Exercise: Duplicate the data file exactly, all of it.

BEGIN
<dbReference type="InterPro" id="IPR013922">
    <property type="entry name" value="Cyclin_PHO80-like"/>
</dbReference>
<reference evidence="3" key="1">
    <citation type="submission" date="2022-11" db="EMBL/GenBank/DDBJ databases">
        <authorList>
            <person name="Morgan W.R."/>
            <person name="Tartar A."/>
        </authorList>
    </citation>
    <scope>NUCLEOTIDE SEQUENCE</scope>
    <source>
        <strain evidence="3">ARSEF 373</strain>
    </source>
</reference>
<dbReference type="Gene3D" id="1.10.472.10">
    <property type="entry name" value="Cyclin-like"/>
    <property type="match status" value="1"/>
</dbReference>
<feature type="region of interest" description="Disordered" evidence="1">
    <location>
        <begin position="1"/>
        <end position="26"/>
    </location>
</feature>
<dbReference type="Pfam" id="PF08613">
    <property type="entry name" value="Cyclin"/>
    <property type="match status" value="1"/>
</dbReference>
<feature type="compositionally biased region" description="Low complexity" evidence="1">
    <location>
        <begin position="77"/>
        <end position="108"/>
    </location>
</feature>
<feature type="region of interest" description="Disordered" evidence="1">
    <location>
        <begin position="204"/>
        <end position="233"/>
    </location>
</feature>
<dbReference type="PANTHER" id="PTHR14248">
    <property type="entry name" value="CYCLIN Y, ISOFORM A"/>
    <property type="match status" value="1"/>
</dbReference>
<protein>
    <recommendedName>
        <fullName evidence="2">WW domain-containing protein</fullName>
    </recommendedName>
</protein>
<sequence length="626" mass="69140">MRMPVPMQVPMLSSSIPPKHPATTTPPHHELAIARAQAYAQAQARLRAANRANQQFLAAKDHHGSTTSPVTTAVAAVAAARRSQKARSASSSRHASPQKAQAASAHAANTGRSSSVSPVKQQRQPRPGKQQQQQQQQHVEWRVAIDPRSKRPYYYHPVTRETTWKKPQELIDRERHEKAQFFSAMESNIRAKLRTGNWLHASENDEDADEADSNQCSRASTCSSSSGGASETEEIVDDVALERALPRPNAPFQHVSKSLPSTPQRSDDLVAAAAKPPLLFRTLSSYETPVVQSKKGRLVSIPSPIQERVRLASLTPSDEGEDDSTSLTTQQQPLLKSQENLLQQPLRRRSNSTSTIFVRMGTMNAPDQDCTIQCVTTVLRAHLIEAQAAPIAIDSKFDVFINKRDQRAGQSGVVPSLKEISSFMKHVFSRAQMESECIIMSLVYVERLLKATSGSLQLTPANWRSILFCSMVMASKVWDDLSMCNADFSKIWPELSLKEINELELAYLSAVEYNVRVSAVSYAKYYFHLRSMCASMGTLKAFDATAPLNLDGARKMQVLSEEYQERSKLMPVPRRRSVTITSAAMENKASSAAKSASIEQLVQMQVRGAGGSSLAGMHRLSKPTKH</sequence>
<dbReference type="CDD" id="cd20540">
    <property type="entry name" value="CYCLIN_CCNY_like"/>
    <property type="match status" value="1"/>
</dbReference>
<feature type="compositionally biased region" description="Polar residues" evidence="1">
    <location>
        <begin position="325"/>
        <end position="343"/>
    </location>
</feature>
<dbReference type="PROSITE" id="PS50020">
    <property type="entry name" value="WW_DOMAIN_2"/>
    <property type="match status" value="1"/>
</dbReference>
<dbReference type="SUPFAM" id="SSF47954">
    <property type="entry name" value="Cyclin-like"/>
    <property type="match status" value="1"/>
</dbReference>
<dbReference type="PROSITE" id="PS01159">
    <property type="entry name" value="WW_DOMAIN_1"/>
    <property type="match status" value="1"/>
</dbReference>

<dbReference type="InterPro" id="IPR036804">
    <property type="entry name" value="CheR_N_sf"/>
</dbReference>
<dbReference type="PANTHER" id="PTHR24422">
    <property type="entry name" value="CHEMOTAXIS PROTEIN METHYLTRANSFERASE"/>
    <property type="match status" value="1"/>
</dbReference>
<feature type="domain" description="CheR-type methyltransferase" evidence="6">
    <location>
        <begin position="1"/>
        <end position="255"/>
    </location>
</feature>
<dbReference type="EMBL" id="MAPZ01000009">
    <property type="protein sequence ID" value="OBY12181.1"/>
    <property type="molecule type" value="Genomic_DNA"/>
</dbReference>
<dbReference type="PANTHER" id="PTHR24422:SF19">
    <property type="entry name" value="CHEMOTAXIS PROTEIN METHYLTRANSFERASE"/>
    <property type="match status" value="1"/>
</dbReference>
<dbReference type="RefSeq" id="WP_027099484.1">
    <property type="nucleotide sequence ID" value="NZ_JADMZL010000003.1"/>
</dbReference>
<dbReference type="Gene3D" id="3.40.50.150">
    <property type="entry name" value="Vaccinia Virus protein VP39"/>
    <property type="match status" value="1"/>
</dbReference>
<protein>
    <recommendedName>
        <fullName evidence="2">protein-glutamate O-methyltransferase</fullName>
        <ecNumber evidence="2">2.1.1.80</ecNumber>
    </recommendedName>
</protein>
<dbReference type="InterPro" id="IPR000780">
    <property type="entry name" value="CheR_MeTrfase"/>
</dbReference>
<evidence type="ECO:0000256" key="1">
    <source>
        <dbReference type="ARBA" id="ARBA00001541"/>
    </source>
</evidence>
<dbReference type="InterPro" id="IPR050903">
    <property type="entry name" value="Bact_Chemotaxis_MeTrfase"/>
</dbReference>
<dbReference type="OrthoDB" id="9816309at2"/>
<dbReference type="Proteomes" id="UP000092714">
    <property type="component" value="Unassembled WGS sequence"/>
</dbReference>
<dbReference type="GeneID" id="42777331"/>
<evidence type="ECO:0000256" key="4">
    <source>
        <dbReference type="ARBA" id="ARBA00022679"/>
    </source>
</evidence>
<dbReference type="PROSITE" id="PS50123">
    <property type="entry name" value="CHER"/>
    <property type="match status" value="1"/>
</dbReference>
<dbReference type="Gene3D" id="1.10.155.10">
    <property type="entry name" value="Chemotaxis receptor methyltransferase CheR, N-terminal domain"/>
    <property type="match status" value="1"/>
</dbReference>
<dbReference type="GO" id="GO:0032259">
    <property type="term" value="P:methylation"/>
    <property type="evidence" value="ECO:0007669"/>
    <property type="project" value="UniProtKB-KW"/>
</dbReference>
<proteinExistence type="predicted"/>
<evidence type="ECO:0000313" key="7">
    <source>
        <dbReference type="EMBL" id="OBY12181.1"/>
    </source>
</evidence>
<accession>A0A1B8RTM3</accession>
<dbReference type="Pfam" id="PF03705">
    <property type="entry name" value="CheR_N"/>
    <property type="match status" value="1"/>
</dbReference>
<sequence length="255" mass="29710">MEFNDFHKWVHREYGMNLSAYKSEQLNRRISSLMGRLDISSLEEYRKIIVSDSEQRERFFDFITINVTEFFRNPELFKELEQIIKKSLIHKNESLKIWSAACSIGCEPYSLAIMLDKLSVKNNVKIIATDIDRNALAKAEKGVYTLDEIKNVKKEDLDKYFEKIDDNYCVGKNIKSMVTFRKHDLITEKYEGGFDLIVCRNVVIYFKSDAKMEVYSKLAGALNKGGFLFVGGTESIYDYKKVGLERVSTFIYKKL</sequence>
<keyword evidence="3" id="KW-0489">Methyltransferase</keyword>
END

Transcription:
<dbReference type="InterPro" id="IPR013922">
    <property type="entry name" value="Cyclin_PHO80-like"/>
</dbReference>
<reference evidence="3" key="1">
    <citation type="submission" date="2022-11" db="EMBL/GenBank/DDBJ databases">
        <authorList>
            <person name="Morgan W.R."/>
            <person name="Tartar A."/>
        </authorList>
    </citation>
    <scope>NUCLEOTIDE SEQUENCE</scope>
    <source>
        <strain evidence="3">ARSEF 373</strain>
    </source>
</reference>
<dbReference type="Gene3D" id="1.10.472.10">
    <property type="entry name" value="Cyclin-like"/>
    <property type="match status" value="1"/>
</dbReference>
<feature type="region of interest" description="Disordered" evidence="1">
    <location>
        <begin position="1"/>
        <end position="26"/>
    </location>
</feature>
<dbReference type="Pfam" id="PF08613">
    <property type="entry name" value="Cyclin"/>
    <property type="match status" value="1"/>
</dbReference>
<feature type="compositionally biased region" description="Low complexity" evidence="1">
    <location>
        <begin position="77"/>
        <end position="108"/>
    </location>
</feature>
<feature type="region of interest" description="Disordered" evidence="1">
    <location>
        <begin position="204"/>
        <end position="233"/>
    </location>
</feature>
<dbReference type="PANTHER" id="PTHR14248">
    <property type="entry name" value="CYCLIN Y, ISOFORM A"/>
    <property type="match status" value="1"/>
</dbReference>
<protein>
    <recommendedName>
        <fullName evidence="2">WW domain-containing protein</fullName>
    </recommendedName>
</protein>
<sequence length="626" mass="69140">MRMPVPMQVPMLSSSIPPKHPATTTPPHHELAIARAQAYAQAQARLRAANRANQQFLAAKDHHGSTTSPVTTAVAAVAAARRSQKARSASSSRHASPQKAQAASAHAANTGRSSSVSPVKQQRQPRPGKQQQQQQQQHVEWRVAIDPRSKRPYYYHPVTRETTWKKPQELIDRERHEKAQFFSAMESNIRAKLRTGNWLHASENDEDADEADSNQCSRASTCSSSSGGASETEEIVDDVALERALPRPNAPFQHVSKSLPSTPQRSDDLVAAAAKPPLLFRTLSSYETPVVQSKKGRLVSIPSPIQERVRLASLTPSDEGEDDSTSLTTQQQPLLKSQENLLQQPLRRRSNSTSTIFVRMGTMNAPDQDCTIQCVTTVLRAHLIEAQAAPIAIDSKFDVFINKRDQRAGQSGVVPSLKEISSFMKHVFSRAQMESECIIMSLVYVERLLKATSGSLQLTPANWRSILFCSMVMASKVWDDLSMCNADFSKIWPELSLKEINELELAYLSAVEYNVRVSAVSYAKYYFHLRSMCASMGTLKAFDATAPLNLDGARKMQVLSEEYQERSKLMPVPRRRSVTITSAAMENKASSAAKSASIEQLVQMQVRGAGGSSLAGMHRLSKPTKH</sequence>
<dbReference type="CDD" id="cd20540">
    <property type="entry name" value="CYCLIN_CCNY_like"/>
    <property type="match status" value="1"/>
</dbReference>
<feature type="compositionally biased region" description="Polar residues" evidence="1">
    <location>
        <begin position="325"/>
        <end position="343"/>
    </location>
</feature>
<dbReference type="PROSITE" id="PS50020">
    <property type="entry name" value="WW_DOMAIN_2"/>
    <property type="match status" value="1"/>
</dbReference>
<dbReference type="SUPFAM" id="SSF47954">
    <property type="entry name" value="Cyclin-like"/>
    <property type="match status" value="1"/>
</dbReference>
<dbReference type="PROSITE" id="PS01159">
    <property type="entry name" value="WW_DOMAIN_1"/>
    <property type="match status" value="1"/>
</dbReference>

<dbReference type="InterPro" id="IPR036804">
    <property type="entry name" value="CheR_N_sf"/>
</dbReference>
<dbReference type="PANTHER" id="PTHR24422">
    <property type="entry name" value="CHEMOTAXIS PROTEIN METHYLTRANSFERASE"/>
    <property type="match status" value="1"/>
</dbReference>
<feature type="domain" description="CheR-type methyltransferase" evidence="6">
    <location>
        <begin position="1"/>
        <end position="255"/>
    </location>
</feature>
<dbReference type="EMBL" id="MAPZ01000009">
    <property type="protein sequence ID" value="OBY12181.1"/>
    <property type="molecule type" value="Genomic_DNA"/>
</dbReference>
<dbReference type="PANTHER" id="PTHR24422:SF19">
    <property type="entry name" value="CHEMOTAXIS PROTEIN METHYLTRANSFERASE"/>
    <property type="match status" value="1"/>
</dbReference>
<dbReference type="RefSeq" id="WP_027099484.1">
    <property type="nucleotide sequence ID" value="NZ_JADMZL010000003.1"/>
</dbReference>
<dbReference type="Gene3D" id="3.40.50.150">
    <property type="entry name" value="Vaccinia Virus protein VP39"/>
    <property type="match status" value="1"/>
</dbReference>
<protein>
    <recommendedName>
        <fullName evidence="2">protein-glutamate O-methyltransferase</fullName>
        <ecNumber evidence="2">2.1.1.80</ecNumber>
    </recommendedName>
</protein>
<dbReference type="InterPro" id="IPR000780">
    <property type="entry name" value="CheR_MeTrfase"/>
</dbReference>
<evidence type="ECO:0000256" key="1">
    <source>
        <dbReference type="ARBA" id="ARBA00001541"/>
    </source>
</evidence>
<dbReference type="InterPro" id="IPR050903">
    <property type="entry name" value="Bact_Chemotaxis_MeTrfase"/>
</dbReference>
<dbReference type="OrthoDB" id="9816309at2"/>
<dbReference type="Proteomes" id="UP000092714">
    <property type="component" value="Unassembled WGS sequence"/>
</dbReference>
<dbReference type="GeneID" id="42777331"/>
<evidence type="ECO:0000256" key="4">
    <source>
        <dbReference type="ARBA" id="ARBA00022679"/>
    </source>
</evidence>
<dbReference type="PROSITE" id="PS50123">
    <property type="entry name" value="CHER"/>
    <property type="match status" value="1"/>
</dbReference>
<dbReference type="Gene3D" id="1.10.155.10">
    <property type="entry name" value="Chemotaxis receptor methyltransferase CheR, N-terminal domain"/>
    <property type="match status" value="1"/>
</dbReference>
<dbReference type="GO" id="GO:0032259">
    <property type="term" value="P:methylation"/>
    <property type="evidence" value="ECO:0007669"/>
    <property type="project" value="UniProtKB-KW"/>
</dbReference>
<proteinExistence type="predicted"/>
<evidence type="ECO:0000313" key="7">
    <source>
        <dbReference type="EMBL" id="OBY12181.1"/>
    </source>
</evidence>
<accession>A0A1B8RTM3</accession>
<dbReference type="Pfam" id="PF03705">
    <property type="entry name" value="CheR_N"/>
    <property type="match status" value="1"/>
</dbReference>
<sequence length="255" mass="29710">MEFNDFHKWVHREYGMNLSAYKSEQLNRRISSLMGRLDISSLEEYRKIIVSDSEQRERFFDFITINVTEFFRNPELFKELEQIIKKSLIHKNESLKIWSAACSIGCEPYSLAIMLDKLSVKNNVKIIATDIDRNALAKAEKGVYTLDEIKNVKKEDLDKYFEKIDDNYCVGKNIKSMVTFRKHDLITEKYEGGFDLIVCRNVVIYFKSDAKMEVYSKLAGALNKGGFLFVGGTESIYDYKKVGLERVSTFIYKKL</sequence>
<keyword evidence="3" id="KW-0489">Methyltransferase</keyword>